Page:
Recycle, Keep & Grow: Sustainable Design Textile Design in Britain

Sustainable design can be boiled down to a handful of issues. We can reuse what we already have. Or we can learn to keep our new purchases for longer. We can also choose to accept the disposable nature of contemporary consumption and invest in objects designed for a short life. The first approach addresses the waste we have already created. The second hopes to reduce future waste by extending an object’s useful life. The third tackles waste, not by expecting us to consume any less, but by using materials that were never intended to last forever.

Three British designers embody these three very different approaches to the sustainable design dilemma. Lucy Renshaw recycles existing materials to create products for the home. Amy Twigger Holroyd of Keep and Share encourages a long-term commitment to her knitted garments. Suzanne Lee’s Biocouture project creates ‘grown’ fabrics destined for the compost heap at the end of their lives. At one end of the spectrum is a desire to accept and even enjoy the wear and tear that builds up on the material world around us. At the other is an acknowledgement of the fickle nature of twenty-first century consumption.

When Lucy Renshaw graduated from the Mixed Media Textiles course at the Royal College of Art in 2006 she set up a business that allowed her to continue “collecting junk”. “I would rather root around bags of fabric than buy new,” she explains. Renshaw’s ‘accidental’ image as a sustainable designer is not an uncommon, or unpleasant, predicament that many textile designers find themselves in today. Davina Hawthorne and Alison Willoughby have both noted a similar relationship to recycling, borne first out of a desire to work with unusual materials that then led to recycling.

“I’ve always worked this way,” Renshaw explains, “but lately it has become more helpful to mention it when marketing my work.” Renshaw creates products for the interiors market, but it is often the objects she finds that direct the work she produces. Fabric, furniture and lampshades are sourced from the British equivalents of yard sales: “car boot sales, jumble sales and scrap shops”. With her business established, donations from friends and family also make up a significant amount of the raw material that finds its way into her studio.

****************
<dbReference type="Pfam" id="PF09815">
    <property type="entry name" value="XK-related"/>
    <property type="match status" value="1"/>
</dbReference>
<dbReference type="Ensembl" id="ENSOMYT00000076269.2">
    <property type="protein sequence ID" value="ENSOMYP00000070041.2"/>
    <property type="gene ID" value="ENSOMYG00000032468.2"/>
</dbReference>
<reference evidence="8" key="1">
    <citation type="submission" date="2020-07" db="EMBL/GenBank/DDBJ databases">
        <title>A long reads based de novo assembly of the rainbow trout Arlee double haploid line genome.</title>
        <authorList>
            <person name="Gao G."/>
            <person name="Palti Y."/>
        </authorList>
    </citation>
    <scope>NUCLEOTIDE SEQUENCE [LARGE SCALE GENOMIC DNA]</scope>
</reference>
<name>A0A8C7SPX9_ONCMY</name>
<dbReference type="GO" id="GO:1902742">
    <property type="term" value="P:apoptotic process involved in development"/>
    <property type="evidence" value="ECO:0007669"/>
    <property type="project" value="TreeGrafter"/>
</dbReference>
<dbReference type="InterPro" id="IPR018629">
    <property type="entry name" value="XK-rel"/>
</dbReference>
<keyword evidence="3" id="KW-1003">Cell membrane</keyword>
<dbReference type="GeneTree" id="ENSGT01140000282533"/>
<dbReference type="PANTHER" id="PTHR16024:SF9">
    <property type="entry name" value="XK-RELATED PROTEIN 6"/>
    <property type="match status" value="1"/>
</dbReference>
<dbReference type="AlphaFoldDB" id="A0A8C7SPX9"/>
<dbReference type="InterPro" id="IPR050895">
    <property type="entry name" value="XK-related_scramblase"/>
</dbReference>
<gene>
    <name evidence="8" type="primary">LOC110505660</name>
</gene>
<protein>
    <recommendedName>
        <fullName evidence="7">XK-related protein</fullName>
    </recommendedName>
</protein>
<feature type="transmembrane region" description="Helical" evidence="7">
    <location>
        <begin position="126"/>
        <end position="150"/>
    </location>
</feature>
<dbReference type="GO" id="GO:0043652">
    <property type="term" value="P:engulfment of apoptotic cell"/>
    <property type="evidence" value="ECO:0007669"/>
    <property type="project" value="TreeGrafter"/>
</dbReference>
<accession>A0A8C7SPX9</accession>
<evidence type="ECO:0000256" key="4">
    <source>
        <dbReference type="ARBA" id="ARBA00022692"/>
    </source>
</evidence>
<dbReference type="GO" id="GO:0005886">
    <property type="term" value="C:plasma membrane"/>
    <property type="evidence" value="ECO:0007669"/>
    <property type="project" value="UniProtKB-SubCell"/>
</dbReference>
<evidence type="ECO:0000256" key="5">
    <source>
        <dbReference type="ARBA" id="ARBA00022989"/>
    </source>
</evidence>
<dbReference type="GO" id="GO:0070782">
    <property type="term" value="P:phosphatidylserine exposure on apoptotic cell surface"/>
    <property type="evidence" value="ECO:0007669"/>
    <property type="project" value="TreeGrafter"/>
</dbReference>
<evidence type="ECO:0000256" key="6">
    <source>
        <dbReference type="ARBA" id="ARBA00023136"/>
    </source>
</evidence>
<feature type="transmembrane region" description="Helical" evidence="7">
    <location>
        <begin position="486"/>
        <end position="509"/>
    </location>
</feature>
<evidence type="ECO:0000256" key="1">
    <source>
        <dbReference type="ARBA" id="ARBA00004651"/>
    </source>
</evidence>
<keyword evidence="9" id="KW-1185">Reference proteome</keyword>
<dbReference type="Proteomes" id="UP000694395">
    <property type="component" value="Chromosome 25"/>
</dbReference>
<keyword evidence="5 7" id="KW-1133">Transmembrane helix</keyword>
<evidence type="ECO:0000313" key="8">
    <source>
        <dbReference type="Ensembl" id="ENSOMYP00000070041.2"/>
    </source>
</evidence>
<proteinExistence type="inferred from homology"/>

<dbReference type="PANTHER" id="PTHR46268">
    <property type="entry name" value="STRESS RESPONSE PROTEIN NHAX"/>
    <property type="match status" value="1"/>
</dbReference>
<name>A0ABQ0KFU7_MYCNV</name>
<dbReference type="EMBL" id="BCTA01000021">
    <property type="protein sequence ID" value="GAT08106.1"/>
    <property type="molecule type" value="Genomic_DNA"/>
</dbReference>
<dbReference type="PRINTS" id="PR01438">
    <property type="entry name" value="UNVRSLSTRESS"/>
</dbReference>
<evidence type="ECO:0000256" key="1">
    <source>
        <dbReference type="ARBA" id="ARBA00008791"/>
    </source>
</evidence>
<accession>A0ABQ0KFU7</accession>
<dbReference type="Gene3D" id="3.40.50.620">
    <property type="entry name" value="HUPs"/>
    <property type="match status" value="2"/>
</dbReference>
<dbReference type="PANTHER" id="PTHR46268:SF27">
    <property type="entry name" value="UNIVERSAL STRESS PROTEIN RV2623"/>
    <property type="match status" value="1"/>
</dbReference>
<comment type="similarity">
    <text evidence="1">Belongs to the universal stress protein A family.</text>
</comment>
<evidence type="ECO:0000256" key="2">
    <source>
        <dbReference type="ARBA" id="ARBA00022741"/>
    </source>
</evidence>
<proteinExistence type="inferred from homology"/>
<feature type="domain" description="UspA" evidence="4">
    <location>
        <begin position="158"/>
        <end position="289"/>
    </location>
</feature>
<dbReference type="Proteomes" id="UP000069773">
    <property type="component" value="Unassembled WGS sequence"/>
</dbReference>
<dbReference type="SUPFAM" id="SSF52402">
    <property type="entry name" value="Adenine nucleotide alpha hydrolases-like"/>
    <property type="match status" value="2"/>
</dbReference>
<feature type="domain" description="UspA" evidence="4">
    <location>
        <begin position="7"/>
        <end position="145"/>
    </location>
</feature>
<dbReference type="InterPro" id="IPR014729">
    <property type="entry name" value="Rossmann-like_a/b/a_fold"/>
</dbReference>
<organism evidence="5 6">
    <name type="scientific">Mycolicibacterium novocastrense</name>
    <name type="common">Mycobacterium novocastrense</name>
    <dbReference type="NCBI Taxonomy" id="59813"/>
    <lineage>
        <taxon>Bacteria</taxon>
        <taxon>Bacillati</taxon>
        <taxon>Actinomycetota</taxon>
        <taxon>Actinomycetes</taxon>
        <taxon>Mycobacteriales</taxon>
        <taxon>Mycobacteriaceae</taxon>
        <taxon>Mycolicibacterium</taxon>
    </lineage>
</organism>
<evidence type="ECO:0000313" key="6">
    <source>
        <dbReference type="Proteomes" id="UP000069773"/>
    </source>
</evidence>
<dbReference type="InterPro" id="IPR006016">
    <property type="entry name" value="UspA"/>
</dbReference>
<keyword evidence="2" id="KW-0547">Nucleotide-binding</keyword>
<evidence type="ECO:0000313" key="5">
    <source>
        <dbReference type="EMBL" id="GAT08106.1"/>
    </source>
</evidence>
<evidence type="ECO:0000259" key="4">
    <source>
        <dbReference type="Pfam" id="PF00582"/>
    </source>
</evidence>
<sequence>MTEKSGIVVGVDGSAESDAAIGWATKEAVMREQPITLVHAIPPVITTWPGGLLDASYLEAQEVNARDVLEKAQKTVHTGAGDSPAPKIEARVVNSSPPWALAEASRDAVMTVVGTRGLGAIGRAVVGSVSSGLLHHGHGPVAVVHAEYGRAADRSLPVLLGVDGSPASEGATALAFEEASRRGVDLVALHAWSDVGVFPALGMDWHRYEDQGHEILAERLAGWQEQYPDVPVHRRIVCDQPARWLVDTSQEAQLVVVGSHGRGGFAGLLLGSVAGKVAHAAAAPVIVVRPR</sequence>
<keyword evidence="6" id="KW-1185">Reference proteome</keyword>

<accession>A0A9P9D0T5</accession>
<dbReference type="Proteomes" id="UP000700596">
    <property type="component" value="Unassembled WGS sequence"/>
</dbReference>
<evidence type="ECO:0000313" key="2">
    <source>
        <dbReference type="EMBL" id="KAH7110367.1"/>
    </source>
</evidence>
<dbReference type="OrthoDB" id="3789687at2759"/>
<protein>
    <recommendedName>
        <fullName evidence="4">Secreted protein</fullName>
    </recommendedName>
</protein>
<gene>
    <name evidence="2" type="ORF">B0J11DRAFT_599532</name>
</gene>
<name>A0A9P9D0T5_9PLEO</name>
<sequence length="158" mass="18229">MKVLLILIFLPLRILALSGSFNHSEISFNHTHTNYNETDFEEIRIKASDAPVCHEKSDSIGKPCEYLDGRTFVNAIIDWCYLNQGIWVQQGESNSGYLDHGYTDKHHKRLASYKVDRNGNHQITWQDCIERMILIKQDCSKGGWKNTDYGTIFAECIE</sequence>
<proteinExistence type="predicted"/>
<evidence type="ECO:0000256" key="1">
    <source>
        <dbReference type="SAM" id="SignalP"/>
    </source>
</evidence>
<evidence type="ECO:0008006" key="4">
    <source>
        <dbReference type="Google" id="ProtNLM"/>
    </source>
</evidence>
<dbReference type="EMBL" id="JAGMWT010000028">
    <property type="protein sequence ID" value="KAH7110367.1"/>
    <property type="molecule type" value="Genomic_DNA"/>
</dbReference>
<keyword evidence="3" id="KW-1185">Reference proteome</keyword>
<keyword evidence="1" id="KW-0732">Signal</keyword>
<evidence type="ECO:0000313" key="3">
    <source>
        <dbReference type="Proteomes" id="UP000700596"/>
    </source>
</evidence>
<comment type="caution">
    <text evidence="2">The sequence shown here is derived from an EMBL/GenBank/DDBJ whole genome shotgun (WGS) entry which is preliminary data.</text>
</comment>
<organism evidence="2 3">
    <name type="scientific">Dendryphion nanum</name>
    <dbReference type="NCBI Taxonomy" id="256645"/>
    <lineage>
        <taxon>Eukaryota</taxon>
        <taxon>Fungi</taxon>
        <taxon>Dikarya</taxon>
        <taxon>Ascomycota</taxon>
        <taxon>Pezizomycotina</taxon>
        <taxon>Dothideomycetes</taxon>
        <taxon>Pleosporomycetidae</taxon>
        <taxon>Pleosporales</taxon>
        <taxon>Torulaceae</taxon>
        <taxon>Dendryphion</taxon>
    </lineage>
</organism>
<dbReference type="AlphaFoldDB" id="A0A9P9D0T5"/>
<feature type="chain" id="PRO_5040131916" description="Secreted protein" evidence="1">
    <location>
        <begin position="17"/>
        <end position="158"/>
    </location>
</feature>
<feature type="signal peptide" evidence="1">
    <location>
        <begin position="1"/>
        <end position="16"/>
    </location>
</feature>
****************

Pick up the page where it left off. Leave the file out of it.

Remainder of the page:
I suspect a certain ‘rescue’ mentality is also at play. Renshaw explains that a trip to the local tip to drop off lawn cuttings can result in new finds. “It is really sad to see chairs with such personalities, just abandoned,” she explains. Recent projects have involved the merging of these rescue cases into hybrid furniture. Chairs are spliced together from odd halves and in some cases a lampshade is added to the chair back. As a student Renshaw remembers being constantly asked, “what am I making this for?” Today this approach acts as a reminder of the importance of the end product: “I’ve always been interested in three-dimensional design. I love to walk around what I am making.”

I ask her what comes first and she admits that her work is “as much about aesthetic as eco”. Sustainability is seen as an added bonus, rather than a determining factor for her clients. But she sees the eco band-wagon she has been pulled onto as “no bad thing. The more aware I become, the more I want to be environmentally friendly in my work.” As for the generation of students following in her footsteps, she admits the “amount of fabric in my studio could last a life time. I don’t understand why textile designers should use new materials. Why aren’t all students asked to use old fabrics? It seems so simple.”